Hepatitis B Serological Markers Among Asymptomatic, Treatment Naïve Patients With Chronic Hepatitis B Infection In Abeokuta, Nigeria
K O Akande, E A Tejan
chronic hepatitis b infection, nigeria, serological markers
K O Akande, E A Tejan. Hepatitis B Serological Markers Among Asymptomatic, Treatment Naïve Patients With Chronic Hepatitis B Infection In Abeokuta, Nigeria. The Internet Journal of Gastroenterology. 2019 Volume 18 Number 1.
Background: Chronic hepatitis B infection is a public health challenge and the most common cause of chronic liver disease in Nigeria. The serological profile of hepatitis B virus has implications on chronicity, replication, choice of treatment and chances of chronic complications. This study determined the pattern of hepatitis B serological markers among asymptomatic treatment naïve patients with chronic hepatitis B in Abeokuta, Nigeria.
Methods: 300 chronic hepatitis B infected patients who met the inclusion criteria were recruited over 3 years. Hepatitis B surface antigen (HBsAg), hepatitis B e antigen (HBeAg), antibody to the e antigen (anti HBe), total and IgM antibodies to core antigen (total anti-HBc, IgM anti HBc), and antibody to the surface antigen (anti-HBs) were carried out on the sera of all the patients.
Results: 169 (56%) were male while 131 (44%) were female. Their ages ranged from 18 to 74 (mean 37± 10.5) years. All had HBsAg and total anti- HBc while 7 (2.3%) patients had HBeAg. 250 (83.3%) had anti HBe. 43 (14.3%) patients were negative for both the e antigen and anti HBe while no patient had both. 4 (1.3%) and 8 (2.7%) had IgM anti HBc and anti HBs respectively.
Conclusion: Most of the patients with chronic hepatitis B in Abeokuta, Ogun state, Nigeria were negative for e antigen and positive for anti HBe. Some were negative for both the e antigen and its antibody while few had both HBsAg and ant-HBs.
Hepatitis B virus is one of the most common human viruses affecting about 2 billion people worldwide. The infection could be acute and self-limiting, but some will progress to the chronic form, depending on the age of acquisition. Chronic hepatitis B infection is a worldwide public health challenge affecting about 240 million people (1) This chronic infection is responsible for about 1 million death every year largely from long term complications of liver cirrhosis and or hepatocellular carcinoma (2). Having hepatitis B infection increases the chances of having hepatocellular carcinoma by hundred folds (3). Nigeria is endemic for hepatitis B with a pool prevalence of 13.6 % and it is the most common cause of chronic liver disease in the country (4-6).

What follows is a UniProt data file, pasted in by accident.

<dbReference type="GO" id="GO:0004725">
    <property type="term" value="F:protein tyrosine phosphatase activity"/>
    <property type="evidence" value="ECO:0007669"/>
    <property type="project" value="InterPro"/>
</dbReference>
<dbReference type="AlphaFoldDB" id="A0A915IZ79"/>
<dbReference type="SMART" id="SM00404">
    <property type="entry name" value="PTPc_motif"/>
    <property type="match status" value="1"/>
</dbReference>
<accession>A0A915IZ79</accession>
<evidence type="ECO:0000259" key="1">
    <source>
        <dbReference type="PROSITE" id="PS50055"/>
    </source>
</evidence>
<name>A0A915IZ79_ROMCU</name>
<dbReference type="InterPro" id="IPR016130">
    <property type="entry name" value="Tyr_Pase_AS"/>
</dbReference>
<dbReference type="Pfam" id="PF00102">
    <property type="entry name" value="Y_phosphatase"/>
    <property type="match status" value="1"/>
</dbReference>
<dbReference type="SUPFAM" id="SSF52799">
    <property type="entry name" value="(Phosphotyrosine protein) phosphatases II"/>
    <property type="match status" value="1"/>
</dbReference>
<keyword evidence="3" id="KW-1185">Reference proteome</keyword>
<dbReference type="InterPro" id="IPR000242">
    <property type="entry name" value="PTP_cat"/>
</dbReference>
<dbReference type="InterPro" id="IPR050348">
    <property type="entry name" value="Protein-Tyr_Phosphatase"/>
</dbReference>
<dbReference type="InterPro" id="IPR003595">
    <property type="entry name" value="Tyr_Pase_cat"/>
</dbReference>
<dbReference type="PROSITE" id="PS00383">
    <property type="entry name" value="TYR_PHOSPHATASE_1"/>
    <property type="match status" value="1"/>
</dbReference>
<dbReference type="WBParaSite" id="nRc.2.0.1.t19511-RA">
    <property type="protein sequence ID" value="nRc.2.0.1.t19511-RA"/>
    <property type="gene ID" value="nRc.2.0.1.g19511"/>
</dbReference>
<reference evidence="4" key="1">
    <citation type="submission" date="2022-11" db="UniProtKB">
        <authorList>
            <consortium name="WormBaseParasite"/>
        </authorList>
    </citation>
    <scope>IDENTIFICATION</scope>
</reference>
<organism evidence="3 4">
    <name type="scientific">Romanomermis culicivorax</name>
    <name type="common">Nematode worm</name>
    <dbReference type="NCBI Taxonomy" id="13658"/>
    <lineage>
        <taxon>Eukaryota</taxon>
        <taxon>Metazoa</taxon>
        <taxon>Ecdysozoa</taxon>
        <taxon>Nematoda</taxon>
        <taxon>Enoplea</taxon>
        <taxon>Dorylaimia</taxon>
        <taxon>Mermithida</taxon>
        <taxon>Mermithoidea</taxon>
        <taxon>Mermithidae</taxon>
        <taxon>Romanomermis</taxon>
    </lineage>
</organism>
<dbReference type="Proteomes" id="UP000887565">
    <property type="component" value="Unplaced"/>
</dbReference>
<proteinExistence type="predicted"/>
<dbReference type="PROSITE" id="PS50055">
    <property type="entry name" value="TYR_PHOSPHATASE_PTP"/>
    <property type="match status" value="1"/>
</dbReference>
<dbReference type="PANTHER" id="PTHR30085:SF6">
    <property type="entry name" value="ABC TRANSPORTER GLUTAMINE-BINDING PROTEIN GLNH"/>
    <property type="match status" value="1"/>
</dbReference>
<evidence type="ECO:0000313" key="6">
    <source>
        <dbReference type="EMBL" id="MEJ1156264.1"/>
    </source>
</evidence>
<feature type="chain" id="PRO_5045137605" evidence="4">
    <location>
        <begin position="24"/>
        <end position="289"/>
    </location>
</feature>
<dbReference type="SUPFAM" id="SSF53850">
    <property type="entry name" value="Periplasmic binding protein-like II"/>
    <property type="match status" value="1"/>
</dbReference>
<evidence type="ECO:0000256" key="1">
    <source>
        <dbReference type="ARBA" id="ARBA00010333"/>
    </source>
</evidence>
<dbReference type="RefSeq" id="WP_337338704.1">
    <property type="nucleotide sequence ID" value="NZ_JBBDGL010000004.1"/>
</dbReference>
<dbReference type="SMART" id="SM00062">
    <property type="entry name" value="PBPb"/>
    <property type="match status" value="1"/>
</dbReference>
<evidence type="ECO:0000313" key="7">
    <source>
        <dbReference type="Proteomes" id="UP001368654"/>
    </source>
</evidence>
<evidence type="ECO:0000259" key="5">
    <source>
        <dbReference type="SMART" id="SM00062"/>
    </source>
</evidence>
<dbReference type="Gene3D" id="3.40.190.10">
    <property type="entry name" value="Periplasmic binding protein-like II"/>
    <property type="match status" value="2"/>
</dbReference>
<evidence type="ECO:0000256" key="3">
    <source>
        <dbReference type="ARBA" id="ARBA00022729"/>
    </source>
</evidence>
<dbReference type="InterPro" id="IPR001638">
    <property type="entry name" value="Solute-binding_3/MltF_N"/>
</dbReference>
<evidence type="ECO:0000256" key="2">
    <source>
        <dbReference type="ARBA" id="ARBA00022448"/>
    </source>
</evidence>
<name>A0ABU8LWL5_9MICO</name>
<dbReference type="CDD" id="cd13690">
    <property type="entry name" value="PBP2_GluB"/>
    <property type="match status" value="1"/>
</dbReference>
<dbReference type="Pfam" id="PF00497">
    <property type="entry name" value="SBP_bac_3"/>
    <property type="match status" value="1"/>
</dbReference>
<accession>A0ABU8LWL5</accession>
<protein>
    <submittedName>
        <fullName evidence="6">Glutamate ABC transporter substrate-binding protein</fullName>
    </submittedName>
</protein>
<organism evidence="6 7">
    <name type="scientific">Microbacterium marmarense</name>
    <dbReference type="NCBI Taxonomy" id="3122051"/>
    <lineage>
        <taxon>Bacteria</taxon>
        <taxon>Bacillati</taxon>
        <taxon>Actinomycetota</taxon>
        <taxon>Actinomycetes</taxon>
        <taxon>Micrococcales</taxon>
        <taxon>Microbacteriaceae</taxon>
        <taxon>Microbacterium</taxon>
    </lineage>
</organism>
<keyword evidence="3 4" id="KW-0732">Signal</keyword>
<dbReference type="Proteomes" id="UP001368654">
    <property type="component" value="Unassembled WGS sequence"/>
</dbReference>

The presence of various proteins that can stimulate the production of anti-bodies makes hepatitis B virus to have many serologic markers (7). These markers have implications on chronicity, replication, phase of the infection, choice, duration and response to treatment as well as chances of having chronic complications. The most abundant of these markers is hepatitis B surface antigen whose presence confirms hepatitis B infection (8). It appears between 1 and 3 months after exposure and Its persistence for more than six months implies chronic infection (7). Hepatitis B early (e) antigen (HBeAg) is secreted from the pre-core part of the gene and it appears shortly after the infection. It is a marker of infectivity and replication (9). The loss of the e antigen and appearance antibody to e antigen (anti-HBe) is usually, though not always associated with low serum HBV DNA. Hepatitis B core antigen (HBcAg) is found in the infected hepatocytes. Antibody to this antigen (anti HBc) appears after the surface antigen. IgM class of the anti HBc is elaborated in the acute phase between the disappearance of HBsAg and appearance of the hepatitis B surface antibody (anti-HBs). IgG class of the anti HBc suggests a chronic infection and it persist for life. Anti HBS suggest immunity against the virus and it can be acquired both post resolution of an acute infection or vaccination. Hepatitis B surface antibody usually but not always follows disappearance of the surface antigen (anti-HBs) (8).
Some workers have reported their findings on serological markers among patients with hepatitis B in in some parts of Nigeria. Most of them were either not complete or not done specifically in patients with chronic hepatitis B infection (10-14). It is important to determine the complete serological pattern in chronic hepatitis B patients because they are the ones at risk of long-term complications of the virus, which account for most of the mortality attributed to HBV. Moreover, to the best of our knowledge, there is paucity of data on the pattern of the serological markers of patients with hepatitis B infection in Abeokuta and indeed Ogun state. It is pertinent to know whether the pattern in Ogun state is the same as what others have reported.